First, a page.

“The Most Dangerous Game” versus “The Destructors”
“The Most Dangerous Game” by Connell (2006) comprises of the story of a New Yorker who hunts big-game. The hunter drops from a yacht. He swims to a remote Caribbean island. A member of the Cossack aristocracy hunts him while at the island. The story comes off as inspired by the safaris made by wealthy, American big-game hunters to South America and Africa early decades of the 20th century. “The Destructors” by Greene (1990) is a narrative of juvenile males, members of the Wormsley Common Gang, who obliterate the iconic Old Misery’s house. The narrative, which is set in the mid-20th century, is ironic. It depicts destruction as creation. This essay contends that the authors, Connell (2006) and Greene (1990), are keen on exploring wars’ effects and the question of instinct versus reason.
Connell (2006) and Greene (1990) explore the question of instinct versus reason by blurring the line between them. Connell (2006) blurs the divide between prey and hunter, animal and person, to imply that reason and instinct are reciprocally inclusive. Notably, traditionally, the two are seen as being mutually exclusive. Traditionally, philosophers and writers have taken the human being’s capability of reasoning and intellect as superior to wild animals’ bestial instincts. They have taken human beings as devoid of bestial instincts simply because they have the intellect and can reason. Connell (2006) blurs the divide via Whitney, who contends that wild animals experience fear impulsively and come cleans that he has derived the chills from the description of the Ship-Trap Island offered by Captain Neilson. Reflexively, Whitney owns up that he has developed a sense of trepidation from how he perceives the island, the way a seeming menace induce trepidation in a wild animal.
Like Connell (2006), Greene (1990) comes off as keen on blurring the divide between gut feeling and reason. Typically, it is expected that an entity that is capable of reasoning will find the destruction of an iconic house of marked historical value distasteful and needless. T., one of the principal characters in “The Destructors”, presents the obliteration of the iconic Old Misery’s house as necessary and beneficial. That way, T. comes off as incapable of reasoning and sensing reality like an animal driven by gut feeling. Greene (1990), most likely in an effort to blur the divide further, presents T. as devoid of the human qualities linked to reasoning such as differentiating between repugnance and love. He feels neither love not hatred for aged Mr. Thomas.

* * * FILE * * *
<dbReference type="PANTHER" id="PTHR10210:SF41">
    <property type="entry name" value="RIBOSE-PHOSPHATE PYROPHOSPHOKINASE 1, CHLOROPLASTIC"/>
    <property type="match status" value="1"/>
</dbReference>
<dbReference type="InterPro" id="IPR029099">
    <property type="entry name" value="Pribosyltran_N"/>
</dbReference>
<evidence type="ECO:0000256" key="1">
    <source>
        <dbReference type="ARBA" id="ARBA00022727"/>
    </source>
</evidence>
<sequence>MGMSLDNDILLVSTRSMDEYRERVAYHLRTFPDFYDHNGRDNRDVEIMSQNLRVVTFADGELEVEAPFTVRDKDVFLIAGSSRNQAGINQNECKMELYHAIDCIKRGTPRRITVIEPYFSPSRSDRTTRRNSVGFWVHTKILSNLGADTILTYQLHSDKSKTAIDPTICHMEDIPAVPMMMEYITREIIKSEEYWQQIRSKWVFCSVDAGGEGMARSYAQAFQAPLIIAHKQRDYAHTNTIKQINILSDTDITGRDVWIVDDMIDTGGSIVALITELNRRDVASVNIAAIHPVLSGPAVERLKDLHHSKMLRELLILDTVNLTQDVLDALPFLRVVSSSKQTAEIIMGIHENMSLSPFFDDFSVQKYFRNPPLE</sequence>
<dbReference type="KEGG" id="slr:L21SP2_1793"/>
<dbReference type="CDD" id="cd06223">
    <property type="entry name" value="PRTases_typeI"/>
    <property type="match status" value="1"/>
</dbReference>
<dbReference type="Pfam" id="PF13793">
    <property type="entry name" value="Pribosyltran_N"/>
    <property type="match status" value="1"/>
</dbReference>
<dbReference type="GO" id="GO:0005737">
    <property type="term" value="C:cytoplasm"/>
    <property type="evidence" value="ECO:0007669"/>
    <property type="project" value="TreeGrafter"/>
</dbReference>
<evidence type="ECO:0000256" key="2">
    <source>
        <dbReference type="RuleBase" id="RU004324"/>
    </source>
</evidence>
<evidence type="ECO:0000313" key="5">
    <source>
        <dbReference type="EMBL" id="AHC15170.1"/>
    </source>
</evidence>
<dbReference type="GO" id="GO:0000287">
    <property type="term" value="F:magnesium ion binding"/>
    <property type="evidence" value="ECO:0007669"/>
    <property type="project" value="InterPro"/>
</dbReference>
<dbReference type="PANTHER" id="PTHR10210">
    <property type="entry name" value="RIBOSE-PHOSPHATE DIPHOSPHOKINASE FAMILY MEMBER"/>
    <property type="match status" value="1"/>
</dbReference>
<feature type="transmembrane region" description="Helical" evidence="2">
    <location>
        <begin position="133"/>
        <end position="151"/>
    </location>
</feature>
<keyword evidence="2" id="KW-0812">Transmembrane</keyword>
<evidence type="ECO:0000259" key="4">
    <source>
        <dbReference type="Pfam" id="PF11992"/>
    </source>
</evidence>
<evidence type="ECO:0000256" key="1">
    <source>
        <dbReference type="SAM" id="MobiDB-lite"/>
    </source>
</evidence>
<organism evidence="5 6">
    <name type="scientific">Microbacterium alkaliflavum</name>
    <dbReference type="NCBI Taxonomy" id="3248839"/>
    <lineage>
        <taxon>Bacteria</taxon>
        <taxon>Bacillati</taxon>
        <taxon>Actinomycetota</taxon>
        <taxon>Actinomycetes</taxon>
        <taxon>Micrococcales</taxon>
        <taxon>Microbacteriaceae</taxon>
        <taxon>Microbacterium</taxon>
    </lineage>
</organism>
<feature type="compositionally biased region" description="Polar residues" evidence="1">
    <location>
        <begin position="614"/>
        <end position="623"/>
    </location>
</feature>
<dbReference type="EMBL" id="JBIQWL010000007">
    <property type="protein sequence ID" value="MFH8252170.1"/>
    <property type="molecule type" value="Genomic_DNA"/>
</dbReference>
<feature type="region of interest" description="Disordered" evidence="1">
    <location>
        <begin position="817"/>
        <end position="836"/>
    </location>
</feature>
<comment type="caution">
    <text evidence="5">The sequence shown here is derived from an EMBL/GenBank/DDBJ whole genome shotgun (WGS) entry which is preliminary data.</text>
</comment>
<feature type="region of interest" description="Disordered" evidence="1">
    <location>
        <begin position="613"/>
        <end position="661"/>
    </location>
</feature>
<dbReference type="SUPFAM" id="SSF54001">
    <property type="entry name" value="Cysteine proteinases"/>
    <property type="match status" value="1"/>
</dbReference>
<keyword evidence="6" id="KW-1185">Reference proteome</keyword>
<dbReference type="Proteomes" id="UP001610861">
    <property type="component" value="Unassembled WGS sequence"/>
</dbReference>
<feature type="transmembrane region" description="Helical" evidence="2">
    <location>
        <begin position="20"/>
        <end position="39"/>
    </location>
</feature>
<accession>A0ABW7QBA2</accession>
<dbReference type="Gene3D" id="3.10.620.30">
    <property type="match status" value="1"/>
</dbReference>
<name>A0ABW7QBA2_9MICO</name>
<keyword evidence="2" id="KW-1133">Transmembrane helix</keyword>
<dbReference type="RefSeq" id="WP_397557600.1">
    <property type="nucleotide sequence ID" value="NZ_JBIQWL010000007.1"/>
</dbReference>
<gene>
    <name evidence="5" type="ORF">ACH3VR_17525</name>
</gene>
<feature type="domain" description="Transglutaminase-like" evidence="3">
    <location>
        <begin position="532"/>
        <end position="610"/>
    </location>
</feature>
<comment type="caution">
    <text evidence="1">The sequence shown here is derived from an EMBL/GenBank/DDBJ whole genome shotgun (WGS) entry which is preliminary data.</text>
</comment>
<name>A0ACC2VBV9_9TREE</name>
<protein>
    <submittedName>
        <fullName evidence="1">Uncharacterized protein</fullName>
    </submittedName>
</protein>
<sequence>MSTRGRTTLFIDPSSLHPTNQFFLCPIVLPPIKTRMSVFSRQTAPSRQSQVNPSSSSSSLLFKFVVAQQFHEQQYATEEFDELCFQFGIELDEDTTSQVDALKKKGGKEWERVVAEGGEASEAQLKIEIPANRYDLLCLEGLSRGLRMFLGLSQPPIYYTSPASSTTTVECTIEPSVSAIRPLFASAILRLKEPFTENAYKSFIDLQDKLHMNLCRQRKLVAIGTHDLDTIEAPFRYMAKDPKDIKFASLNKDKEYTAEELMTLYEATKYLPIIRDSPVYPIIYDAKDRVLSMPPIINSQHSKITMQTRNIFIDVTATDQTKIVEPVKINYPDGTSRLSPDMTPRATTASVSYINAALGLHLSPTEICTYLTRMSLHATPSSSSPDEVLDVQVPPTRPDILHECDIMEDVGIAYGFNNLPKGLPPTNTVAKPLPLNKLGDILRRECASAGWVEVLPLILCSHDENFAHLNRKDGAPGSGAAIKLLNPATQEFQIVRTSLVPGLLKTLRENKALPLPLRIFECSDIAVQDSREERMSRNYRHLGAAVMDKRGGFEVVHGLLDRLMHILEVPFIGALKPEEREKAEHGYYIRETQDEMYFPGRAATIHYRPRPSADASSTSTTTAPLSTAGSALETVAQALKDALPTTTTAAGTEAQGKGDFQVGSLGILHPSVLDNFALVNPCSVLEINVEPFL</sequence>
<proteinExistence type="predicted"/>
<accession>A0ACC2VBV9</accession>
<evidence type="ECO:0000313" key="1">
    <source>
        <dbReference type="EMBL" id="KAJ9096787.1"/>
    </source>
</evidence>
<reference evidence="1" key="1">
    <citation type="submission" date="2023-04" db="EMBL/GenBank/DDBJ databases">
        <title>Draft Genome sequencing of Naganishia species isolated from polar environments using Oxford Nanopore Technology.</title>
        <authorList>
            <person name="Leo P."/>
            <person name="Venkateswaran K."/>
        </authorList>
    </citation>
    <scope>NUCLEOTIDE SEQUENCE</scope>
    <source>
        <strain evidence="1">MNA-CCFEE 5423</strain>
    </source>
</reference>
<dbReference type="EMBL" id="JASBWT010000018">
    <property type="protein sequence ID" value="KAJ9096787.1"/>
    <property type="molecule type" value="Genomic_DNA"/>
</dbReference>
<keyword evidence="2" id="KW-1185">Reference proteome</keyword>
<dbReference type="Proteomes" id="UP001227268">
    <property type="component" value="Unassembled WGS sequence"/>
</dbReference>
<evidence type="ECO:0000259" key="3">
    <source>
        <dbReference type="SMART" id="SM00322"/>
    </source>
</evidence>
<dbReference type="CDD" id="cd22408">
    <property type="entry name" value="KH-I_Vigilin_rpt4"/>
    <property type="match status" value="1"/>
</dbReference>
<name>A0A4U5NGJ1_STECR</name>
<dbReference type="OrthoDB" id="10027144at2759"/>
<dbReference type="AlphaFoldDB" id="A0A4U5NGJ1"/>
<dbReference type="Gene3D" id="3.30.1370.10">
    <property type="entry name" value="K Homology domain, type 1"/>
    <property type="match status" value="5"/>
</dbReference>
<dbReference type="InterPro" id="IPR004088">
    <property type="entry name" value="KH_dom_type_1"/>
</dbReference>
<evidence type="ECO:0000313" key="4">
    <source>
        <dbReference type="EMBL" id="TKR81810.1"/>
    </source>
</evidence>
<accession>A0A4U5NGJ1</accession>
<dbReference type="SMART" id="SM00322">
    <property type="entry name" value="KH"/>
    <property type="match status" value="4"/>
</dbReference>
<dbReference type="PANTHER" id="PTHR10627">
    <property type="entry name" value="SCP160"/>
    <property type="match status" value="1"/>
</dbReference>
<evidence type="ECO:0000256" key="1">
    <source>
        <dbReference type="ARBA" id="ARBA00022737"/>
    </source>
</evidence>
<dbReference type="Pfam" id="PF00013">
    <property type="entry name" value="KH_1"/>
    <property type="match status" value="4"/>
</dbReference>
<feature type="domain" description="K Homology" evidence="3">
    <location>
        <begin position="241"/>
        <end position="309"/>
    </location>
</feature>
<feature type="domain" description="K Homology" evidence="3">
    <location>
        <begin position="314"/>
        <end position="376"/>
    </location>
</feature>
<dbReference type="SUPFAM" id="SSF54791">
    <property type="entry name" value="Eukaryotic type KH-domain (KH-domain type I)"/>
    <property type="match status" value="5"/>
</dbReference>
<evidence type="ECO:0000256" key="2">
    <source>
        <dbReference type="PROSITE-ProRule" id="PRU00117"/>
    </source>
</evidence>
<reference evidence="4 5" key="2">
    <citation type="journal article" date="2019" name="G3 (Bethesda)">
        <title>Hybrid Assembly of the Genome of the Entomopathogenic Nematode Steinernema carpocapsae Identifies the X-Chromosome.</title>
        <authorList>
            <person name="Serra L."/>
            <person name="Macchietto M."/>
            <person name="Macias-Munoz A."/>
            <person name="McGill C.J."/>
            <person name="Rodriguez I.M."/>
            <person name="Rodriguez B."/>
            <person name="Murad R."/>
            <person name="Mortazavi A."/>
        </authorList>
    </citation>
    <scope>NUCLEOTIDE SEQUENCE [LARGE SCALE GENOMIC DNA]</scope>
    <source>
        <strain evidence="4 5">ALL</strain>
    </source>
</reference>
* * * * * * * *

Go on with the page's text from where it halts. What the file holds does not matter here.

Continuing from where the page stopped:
Connell (2006) and Greene (1990) present wars as having considerable impacts. Even, the authors have different perceptions on the real wars’ effects. In “The Most Dangerous Game”, Connell (2006) presents Zaroff as having lost his eagerness to hunt owing to war. War leads to development of longing for authority over others in Zaroff, who thinks of others as precious prey. Connell’s presentation of Zaroff appears geared towards depicting war as robbing individuals of their reasoning ability and planting in them bestial gut feelings. He presents Zaroff as having developed disdain for fellow human beings owing to war.
Unlike Connell (2006), Greene (1990) views war as having more adverse effects on the societies than on the individuals. Greene (1990) views war as resulting in the destruction of helpful, traditional structures. The destruction of the structures affects societies through robbing their young populations of promise and hope. The destruction of the structures makes youthful populations incapable of finding substantive things within their environments as well as within themselves. Greene (1990) presents the destruction of the structures as robbing societies of understanding and guidance.
“The Most Dangerous Game” and “The Destructors” are different in terms of the motifs used in communicating the two main themes in them: wars’ effects and the question of instinct versus reason. Connell (2006) uses red color and darkness as his motifs while Greene (1990) uses the iconic Old Misery’s house as his motif. The red color depicts the death, violence, and bloodshed associated with war and lack of the ability to reason. Typically, the parties to any conflict can avert the possibility of war by reasoning together. The darkness highlights the obscure recesses lying past the reach of reason as well as logic. The house communicates the toll that war has on societies. It shows that war leaves human societies battered, markedly weakened, fragile, and excessively reliant on social and political structures for support.
Connell (2006) and Greene (1990) explore wars’ effects and the question of instinct versus reason. Connell (2006) and Greene (1990) explore the question of instinct versus reason by blurring the line between them. Unlike Connell (2006), Greene (1990) views war as having more adverse effects on the societies than on individuals. The authors use different motifs in expressing themselves on the different themes: Connell (2006) uses red color and darkness while Greene (1990) uses the iconic Old Misery’s house.